New Glaucoma Models

Monica Jablonski, PhD
The University of Tennessee Health Science Center (Memphis, TN)
Year Awarded:
Grant Duration:
July 1, 2018 to June 30, 2021
Award Amount:
Grant Reference ID:
Award Type:
Award Region:
US Southern

New Glaucoma Models Mined from an Inbred Genetic Reference Panel


Millions of people are affected by glaucoma and some lose their vision due to this disease. To develop new drugs to treat glaucoma or to understand why glaucoma causes vision loss, it is important to have accurate models of the disease. Unfortunately, there are not enough models available that truly reflect the human disease. We hope to change that. In our study, we will identify and characterize new glaucoma models that share the disease phenotypes of humans. These models will be a very useful resource for all vision scientists. 


Glaucoma is the second leading cause of blindness in the world. Our chances of losing vision to this disease markedly increase as we age and if we have relatives that have glaucoma. Despite its prevalence, we don’t fully understand what causes glaucoma, why some people lose their vision faster than others, and how we can stop the progression of vision loss. In our BrightFocus-funded study, we will identify and characterize strains of mice within the BXD genetic reference panel that mimic primary open angle glaucoma (POAG), primary angle closure glaucoma (PACG), normal tension glaucoma (NTG) and ocular hypertension. Our overall goal is to meet the urgent need for new, rigorously characterized and reproducible mouse glaucoma models that appropriately reflect the variety of glaucoma subtypes recognized in the human population. Any glaucoma model that we identify is spontaneous and is due to the particular set of polymorphisms in the genome of each individual strain, similar to the human condition. Moreover, the phenotype of each strain is highly reproducible and the supply of mice from each strain is unlimited. These models can be used by multiple investigators to identify disease mechanisms and/or evaluate new glaucoma therapies.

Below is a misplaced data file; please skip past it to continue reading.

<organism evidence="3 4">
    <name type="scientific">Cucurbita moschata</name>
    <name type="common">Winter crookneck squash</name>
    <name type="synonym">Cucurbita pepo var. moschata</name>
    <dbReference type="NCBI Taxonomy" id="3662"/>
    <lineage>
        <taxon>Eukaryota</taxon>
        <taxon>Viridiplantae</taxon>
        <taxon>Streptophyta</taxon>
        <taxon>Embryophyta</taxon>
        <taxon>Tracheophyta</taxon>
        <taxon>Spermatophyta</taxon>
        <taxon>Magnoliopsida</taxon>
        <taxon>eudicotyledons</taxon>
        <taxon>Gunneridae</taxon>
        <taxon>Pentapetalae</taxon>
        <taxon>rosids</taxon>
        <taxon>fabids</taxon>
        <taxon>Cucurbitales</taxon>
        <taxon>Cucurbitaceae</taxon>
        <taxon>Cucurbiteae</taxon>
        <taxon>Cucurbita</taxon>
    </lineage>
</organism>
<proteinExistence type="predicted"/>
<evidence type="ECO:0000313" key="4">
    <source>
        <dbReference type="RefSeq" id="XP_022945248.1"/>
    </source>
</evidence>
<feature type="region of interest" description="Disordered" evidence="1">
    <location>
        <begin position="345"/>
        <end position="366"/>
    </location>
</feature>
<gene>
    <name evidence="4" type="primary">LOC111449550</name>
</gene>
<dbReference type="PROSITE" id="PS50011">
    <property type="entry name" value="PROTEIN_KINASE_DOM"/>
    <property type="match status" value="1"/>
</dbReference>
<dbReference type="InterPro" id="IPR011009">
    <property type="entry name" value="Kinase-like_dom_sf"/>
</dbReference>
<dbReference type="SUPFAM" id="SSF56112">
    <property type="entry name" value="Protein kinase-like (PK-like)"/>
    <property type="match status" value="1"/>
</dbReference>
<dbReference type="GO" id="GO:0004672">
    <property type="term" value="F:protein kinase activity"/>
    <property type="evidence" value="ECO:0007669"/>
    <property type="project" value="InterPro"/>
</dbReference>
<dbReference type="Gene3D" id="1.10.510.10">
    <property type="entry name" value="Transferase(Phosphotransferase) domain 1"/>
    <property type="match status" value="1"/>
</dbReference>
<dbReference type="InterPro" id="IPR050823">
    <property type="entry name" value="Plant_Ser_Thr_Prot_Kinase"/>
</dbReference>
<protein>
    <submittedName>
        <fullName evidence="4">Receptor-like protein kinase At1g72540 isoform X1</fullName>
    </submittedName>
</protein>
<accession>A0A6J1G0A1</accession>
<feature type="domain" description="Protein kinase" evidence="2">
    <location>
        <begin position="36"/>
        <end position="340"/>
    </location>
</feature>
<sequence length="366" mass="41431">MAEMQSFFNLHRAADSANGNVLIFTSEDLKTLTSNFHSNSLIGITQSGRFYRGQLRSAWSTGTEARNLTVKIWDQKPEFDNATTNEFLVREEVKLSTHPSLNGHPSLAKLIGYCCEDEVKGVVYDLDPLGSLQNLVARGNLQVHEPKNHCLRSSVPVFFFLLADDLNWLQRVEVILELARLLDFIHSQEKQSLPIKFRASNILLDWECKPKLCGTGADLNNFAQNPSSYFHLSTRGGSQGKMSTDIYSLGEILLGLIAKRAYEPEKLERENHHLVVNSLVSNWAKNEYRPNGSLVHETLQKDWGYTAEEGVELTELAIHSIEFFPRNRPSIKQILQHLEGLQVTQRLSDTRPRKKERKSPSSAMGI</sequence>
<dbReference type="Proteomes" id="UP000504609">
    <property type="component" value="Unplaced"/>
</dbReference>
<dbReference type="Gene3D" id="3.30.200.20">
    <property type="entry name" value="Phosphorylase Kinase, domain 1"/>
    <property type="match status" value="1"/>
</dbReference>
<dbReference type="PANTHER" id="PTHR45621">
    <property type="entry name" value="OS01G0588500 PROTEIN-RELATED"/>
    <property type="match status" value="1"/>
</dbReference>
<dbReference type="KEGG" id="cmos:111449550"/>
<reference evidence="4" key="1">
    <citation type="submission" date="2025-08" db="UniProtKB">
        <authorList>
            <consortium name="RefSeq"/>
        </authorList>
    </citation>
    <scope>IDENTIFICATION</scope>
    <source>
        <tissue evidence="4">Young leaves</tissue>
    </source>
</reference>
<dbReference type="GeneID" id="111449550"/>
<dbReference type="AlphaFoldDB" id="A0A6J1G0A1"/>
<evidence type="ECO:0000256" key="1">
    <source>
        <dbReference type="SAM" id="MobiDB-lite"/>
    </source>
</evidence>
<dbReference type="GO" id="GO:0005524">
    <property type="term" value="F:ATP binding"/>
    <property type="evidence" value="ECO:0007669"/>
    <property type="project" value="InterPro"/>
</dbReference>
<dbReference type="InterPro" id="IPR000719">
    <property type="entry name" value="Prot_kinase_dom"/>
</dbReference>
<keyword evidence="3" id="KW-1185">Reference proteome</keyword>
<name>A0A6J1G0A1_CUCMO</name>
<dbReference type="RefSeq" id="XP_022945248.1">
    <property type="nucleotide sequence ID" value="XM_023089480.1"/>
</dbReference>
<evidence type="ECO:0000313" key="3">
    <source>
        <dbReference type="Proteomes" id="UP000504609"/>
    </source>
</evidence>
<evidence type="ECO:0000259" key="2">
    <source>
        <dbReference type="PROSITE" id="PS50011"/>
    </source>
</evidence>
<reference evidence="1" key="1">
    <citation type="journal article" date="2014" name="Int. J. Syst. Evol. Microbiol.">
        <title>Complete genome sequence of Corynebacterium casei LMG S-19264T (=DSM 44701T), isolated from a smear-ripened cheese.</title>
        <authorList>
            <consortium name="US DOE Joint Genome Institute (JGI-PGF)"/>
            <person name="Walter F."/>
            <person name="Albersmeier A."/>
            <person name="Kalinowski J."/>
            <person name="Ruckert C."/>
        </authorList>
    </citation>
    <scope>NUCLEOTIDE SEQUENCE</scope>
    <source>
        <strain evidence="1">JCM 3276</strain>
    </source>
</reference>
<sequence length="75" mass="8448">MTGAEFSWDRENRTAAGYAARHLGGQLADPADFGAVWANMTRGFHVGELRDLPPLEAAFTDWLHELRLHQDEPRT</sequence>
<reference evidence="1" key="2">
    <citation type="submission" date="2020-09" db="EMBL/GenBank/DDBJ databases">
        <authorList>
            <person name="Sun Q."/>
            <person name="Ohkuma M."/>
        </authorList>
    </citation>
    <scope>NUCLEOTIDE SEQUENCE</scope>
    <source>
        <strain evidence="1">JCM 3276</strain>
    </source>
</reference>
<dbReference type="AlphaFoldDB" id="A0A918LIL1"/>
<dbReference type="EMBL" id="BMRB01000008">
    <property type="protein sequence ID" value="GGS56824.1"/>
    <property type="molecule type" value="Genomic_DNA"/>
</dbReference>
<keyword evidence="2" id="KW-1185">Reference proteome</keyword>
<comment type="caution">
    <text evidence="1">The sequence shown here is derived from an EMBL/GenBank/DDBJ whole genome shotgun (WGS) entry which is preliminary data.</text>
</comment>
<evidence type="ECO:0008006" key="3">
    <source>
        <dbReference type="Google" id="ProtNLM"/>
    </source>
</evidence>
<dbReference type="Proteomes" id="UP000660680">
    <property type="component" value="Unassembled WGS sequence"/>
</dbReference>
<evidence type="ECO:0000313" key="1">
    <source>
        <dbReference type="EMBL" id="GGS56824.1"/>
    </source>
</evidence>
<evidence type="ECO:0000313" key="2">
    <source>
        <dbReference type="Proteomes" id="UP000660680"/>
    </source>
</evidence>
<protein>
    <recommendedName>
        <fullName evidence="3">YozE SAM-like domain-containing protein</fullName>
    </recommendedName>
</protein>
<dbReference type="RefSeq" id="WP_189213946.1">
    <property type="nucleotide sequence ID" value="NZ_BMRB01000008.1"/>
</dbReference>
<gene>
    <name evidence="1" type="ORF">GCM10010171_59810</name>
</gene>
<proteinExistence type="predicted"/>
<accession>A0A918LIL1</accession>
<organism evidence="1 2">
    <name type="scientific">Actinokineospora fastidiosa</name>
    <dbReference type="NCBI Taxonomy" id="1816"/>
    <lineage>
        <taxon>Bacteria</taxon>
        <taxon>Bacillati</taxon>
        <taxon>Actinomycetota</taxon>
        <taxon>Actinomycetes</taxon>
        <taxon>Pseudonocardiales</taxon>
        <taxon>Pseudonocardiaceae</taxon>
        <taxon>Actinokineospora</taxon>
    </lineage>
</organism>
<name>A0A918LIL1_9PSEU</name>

About the Researcher

For over 15 years, my laboratory has been identifying the genetic cause of aberrant ocular endophenotypes. From 2000-2005, my laboratory served as the Eye Domain of the Tennessee Mouse Genome Consortium (TMGC) in which various laboratories across the state of Tennessee used a forward genetics ENU-based mutagenesis screen to produce recessive mutations that affect the eye and brain. Using high throughput clinical and laboratory protocols, we identified seven mutant lines of mice with ocular abnormalities. In one of the lines of mice, we also identified a mutation in retinoschisin (Rs1h), making this the first murine model of X-linked retinoschisis in which the gene is expressed. Continuing with this line of investigation, we expanded our approach to include systems genetics methodologies and the BXD genetic reference panel of mice to identify modulators of glaucoma-related endophenotypes such as elevated intraocular pressure (IOP) and optic nerve (ON) damage. We are also mining the BXD family of mice to identify new spontaneous and polygenetic preclinical models of glaucoma. Although there are several meritorious glaucoma models that are currently available in species ranging from mouse to turkey to monkey, no model system completely mimics the array of human disease presentation. Therefore additional models of glaucoma are still an unmet need of the vision research community. It is my hope that the use of polygenetic spontaneous mouse models of glaucoma will lead to faster development of translational treatments for this highly prevalent blinding disorder. 

Personal Story

I am extremely honored and grateful to have been selected as a recipient of a BrightFocus Glaucoma award. The support of the Foundation and its donors is instrumental in providing my laboratory the opportunity to work toward the identification of new models of glaucoma. It is often the farsightedness of foundations such as BrightFocus, that supports nascent yet innovative, ideas that may not attract federal support. I am confident that the preclinical glaucoma models that we identify and characterize will provide a huge value to the scientific community.

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